From the 1970s here is a black velvet coat designed by Leo Chevalier for Montroy of Montreal. Chevalier appears to have designed for Montroy during the early to mid 70s.
The coat has a wide collar that can be worn in different ways (see photos). The collar, cuffs and opening are all trimmed in black rickrack. The coat closes with eight plastic buttons down the front plus a button and loop at the neck. It has a banded waist and the skirt of the coat flares to the hemline. The back is gathered in pleats both above and below the banded waist, very attractive. The coat is fully lined in maroon acetate fabric. The coat would provide warmth in a colder climate although it isn’t meant for harsh winter use.
Material: 100% Cotton velvet, very nice quality
Sizing: There is no size label, and although this should fit a medium size, please rely on the following measurements for fit (please take the style of the coat and thickness of the fabric into consideration):
Shoulders: 15” across from shoulder/sleeve seam to shoulder/sleeve seam
Sleeves: 24 1/2” long
Sleeve inseam: 18 1/2”
Bust: 37” around, taken under the arms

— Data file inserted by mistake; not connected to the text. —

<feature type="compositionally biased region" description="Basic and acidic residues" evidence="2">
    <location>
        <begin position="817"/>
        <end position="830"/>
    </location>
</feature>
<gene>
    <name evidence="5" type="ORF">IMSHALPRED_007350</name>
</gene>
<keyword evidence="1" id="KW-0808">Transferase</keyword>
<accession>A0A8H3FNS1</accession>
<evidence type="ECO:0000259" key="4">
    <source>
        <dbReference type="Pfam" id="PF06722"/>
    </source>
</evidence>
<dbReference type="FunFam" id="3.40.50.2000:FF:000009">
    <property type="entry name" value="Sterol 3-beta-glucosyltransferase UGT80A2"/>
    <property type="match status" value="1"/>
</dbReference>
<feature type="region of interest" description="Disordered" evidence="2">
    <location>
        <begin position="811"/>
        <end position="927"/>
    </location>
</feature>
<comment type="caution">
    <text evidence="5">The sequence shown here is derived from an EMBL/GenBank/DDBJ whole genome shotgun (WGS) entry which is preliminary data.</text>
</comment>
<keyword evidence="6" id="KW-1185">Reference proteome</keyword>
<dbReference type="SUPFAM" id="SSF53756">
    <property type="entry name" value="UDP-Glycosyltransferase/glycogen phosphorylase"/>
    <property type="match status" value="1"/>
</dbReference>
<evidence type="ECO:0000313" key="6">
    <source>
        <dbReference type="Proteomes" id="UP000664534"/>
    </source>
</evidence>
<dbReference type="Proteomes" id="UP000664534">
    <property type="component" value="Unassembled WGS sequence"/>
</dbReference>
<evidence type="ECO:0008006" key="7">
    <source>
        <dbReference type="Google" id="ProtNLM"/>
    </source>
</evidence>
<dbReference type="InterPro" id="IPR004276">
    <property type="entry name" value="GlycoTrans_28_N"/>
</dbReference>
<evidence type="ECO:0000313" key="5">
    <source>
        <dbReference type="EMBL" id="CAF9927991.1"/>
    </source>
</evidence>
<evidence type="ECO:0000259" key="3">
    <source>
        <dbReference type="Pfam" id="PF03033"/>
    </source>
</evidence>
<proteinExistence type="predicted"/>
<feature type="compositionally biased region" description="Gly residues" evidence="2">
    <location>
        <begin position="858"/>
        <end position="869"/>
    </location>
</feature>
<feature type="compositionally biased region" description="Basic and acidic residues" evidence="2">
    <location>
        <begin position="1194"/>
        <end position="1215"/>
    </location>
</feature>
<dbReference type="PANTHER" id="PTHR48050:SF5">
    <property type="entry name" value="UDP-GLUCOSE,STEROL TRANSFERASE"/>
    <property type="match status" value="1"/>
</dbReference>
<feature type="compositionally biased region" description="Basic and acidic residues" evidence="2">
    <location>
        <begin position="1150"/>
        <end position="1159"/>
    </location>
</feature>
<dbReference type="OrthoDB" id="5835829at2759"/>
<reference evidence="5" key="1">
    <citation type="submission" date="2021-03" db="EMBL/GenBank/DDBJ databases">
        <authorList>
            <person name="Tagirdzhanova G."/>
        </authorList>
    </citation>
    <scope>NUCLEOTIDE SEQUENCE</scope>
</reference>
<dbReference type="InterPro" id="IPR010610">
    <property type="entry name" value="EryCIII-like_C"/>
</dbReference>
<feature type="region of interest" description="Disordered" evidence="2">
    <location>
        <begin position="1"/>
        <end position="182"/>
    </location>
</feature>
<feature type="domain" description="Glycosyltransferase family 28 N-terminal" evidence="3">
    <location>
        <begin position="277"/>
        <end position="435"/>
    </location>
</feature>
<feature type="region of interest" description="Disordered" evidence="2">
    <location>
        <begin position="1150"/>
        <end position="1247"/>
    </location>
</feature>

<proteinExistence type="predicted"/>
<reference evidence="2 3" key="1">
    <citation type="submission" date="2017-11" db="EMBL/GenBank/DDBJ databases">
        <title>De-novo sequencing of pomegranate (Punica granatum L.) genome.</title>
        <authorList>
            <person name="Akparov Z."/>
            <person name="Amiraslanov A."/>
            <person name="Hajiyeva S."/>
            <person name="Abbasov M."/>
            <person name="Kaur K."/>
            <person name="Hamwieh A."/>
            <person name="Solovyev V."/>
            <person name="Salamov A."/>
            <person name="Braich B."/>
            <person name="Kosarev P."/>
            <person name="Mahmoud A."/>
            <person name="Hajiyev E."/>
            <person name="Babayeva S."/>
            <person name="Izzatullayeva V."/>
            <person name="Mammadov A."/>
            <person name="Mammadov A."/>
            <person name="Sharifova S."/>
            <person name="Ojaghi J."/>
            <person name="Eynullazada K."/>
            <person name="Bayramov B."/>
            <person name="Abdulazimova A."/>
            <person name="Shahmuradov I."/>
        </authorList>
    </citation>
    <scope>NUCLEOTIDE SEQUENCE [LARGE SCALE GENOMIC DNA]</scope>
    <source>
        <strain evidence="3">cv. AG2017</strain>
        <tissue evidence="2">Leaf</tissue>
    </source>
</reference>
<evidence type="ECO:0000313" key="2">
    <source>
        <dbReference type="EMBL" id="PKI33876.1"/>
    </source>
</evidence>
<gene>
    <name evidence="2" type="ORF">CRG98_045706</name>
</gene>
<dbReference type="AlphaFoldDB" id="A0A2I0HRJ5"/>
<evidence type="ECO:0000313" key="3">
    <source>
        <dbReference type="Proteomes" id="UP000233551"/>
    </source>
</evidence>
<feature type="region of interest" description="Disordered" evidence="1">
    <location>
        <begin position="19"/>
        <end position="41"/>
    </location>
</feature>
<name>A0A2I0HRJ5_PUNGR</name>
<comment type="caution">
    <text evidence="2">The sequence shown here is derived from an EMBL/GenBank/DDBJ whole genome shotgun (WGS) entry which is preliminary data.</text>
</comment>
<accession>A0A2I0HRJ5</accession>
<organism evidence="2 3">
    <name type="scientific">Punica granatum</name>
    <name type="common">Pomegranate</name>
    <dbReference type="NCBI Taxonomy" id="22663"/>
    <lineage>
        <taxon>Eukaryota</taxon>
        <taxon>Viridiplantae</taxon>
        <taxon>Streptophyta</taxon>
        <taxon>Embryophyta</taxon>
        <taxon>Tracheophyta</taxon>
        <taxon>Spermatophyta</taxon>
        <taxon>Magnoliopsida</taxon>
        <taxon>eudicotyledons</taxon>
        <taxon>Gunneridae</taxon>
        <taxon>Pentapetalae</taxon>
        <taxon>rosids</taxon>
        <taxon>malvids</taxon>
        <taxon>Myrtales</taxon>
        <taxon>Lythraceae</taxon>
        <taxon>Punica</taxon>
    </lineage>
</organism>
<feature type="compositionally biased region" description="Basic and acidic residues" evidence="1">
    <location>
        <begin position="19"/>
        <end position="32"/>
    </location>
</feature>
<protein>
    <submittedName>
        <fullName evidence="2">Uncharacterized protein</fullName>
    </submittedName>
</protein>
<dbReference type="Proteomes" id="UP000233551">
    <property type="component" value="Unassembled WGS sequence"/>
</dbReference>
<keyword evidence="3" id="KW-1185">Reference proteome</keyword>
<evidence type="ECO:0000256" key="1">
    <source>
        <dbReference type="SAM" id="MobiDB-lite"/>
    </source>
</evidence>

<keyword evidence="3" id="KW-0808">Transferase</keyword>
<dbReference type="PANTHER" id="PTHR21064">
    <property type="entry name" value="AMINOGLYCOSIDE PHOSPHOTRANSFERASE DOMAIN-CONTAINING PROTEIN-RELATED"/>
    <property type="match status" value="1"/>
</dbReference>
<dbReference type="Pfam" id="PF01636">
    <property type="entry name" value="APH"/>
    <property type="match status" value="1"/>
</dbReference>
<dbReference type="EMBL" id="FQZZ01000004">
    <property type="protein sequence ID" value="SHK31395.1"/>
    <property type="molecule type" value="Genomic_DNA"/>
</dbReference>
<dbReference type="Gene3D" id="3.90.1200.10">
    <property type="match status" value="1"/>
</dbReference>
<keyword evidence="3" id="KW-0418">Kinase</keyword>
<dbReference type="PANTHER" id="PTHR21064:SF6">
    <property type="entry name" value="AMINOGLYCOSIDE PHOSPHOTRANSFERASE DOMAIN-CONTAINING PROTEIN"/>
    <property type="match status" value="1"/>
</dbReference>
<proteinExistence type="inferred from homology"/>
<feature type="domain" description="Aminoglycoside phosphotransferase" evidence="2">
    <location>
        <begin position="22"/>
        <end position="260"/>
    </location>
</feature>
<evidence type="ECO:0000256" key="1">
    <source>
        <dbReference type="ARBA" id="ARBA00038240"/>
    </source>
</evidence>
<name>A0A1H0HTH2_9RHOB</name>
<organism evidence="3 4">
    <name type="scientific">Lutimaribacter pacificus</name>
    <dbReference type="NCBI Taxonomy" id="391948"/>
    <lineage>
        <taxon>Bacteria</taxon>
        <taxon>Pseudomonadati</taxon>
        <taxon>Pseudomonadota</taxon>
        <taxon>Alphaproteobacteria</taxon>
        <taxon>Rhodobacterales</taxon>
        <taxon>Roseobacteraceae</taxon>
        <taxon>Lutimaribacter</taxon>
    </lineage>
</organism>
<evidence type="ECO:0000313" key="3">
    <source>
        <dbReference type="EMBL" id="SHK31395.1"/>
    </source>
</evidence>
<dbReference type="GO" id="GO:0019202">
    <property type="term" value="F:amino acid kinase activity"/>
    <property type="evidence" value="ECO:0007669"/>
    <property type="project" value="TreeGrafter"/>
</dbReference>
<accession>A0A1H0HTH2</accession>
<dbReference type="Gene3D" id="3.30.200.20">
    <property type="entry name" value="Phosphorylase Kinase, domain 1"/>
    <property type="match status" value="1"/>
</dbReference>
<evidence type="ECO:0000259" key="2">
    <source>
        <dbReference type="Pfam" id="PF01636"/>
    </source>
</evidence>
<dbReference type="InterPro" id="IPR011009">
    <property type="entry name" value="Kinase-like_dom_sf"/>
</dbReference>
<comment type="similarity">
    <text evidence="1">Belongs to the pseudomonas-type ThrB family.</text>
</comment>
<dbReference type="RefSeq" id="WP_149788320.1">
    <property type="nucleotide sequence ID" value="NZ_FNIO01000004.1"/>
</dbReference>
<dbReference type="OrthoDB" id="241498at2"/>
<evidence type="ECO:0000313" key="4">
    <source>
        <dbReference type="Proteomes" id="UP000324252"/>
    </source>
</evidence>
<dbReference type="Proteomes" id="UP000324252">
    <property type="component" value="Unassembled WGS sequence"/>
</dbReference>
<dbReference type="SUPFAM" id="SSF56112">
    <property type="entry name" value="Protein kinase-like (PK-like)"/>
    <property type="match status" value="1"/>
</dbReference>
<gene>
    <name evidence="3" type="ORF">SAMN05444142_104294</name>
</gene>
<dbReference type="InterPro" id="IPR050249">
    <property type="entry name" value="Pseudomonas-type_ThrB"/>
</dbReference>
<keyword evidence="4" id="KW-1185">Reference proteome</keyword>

Waist: 29” around
Hips: 41” around, meant to fall loosely
Overall length: 45 1/2“, measured flat
Condition: It is in very good condition with no wear, tear, holes, stains or odours - it looks to have seen little use and was well stored over the years.
A little background info about this Canadian designer. He is a legendary Canadian designer, recipient of many awards, and is considered a fashion trailblazer who challenged the Montreal rag trade to produce Canadian designs rather than importing designs from New York or Paris. He produced his first collection in 1963, established his couture house in 1967 and was awarded the design contract for the Air Canada in flight uniforms in 1972. In 1979, he was the first designer to receive the Order of Canada.
This is a really flattering velvet coat, excellent quality and attractive 70s Canadian design!